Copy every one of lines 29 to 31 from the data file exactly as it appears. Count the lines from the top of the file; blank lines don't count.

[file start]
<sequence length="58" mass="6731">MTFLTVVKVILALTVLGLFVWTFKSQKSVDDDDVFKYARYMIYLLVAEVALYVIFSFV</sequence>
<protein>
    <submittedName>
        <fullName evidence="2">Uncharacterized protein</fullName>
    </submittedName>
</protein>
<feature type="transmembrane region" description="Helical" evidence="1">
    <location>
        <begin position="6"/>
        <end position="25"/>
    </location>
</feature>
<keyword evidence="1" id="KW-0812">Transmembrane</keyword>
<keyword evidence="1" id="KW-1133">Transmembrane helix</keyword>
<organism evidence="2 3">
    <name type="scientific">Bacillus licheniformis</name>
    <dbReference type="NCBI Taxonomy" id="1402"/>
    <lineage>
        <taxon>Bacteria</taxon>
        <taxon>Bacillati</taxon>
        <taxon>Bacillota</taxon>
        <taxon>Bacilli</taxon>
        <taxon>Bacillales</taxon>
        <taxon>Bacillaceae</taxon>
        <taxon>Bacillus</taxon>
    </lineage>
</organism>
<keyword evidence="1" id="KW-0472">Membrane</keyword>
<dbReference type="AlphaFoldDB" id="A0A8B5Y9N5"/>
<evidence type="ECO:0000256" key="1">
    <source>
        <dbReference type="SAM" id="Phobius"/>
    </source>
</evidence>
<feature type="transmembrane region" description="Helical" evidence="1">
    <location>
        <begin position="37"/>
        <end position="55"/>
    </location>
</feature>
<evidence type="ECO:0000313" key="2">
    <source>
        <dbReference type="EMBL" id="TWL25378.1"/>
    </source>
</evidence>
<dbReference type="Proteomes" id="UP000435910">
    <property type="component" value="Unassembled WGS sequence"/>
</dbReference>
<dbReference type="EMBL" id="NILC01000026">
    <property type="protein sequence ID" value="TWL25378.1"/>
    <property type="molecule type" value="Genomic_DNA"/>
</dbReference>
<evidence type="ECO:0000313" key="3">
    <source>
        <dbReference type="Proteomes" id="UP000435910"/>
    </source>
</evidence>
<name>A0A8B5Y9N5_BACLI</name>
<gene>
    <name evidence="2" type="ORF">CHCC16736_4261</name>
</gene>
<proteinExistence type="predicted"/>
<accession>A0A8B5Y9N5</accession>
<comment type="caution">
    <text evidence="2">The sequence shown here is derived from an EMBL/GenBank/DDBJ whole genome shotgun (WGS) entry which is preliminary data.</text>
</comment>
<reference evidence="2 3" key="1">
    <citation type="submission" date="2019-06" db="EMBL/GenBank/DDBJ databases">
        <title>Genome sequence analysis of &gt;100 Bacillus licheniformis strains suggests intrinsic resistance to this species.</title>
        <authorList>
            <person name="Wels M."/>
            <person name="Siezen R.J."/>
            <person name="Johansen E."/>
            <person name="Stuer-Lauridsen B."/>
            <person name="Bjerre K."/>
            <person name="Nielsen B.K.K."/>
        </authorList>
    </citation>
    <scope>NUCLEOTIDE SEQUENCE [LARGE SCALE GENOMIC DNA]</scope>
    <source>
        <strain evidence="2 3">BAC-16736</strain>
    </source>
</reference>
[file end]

<dbReference type="AlphaFoldDB" id="A0A8B5Y9N5"/>
<evidence type="ECO:0000256" key="1">
    <source>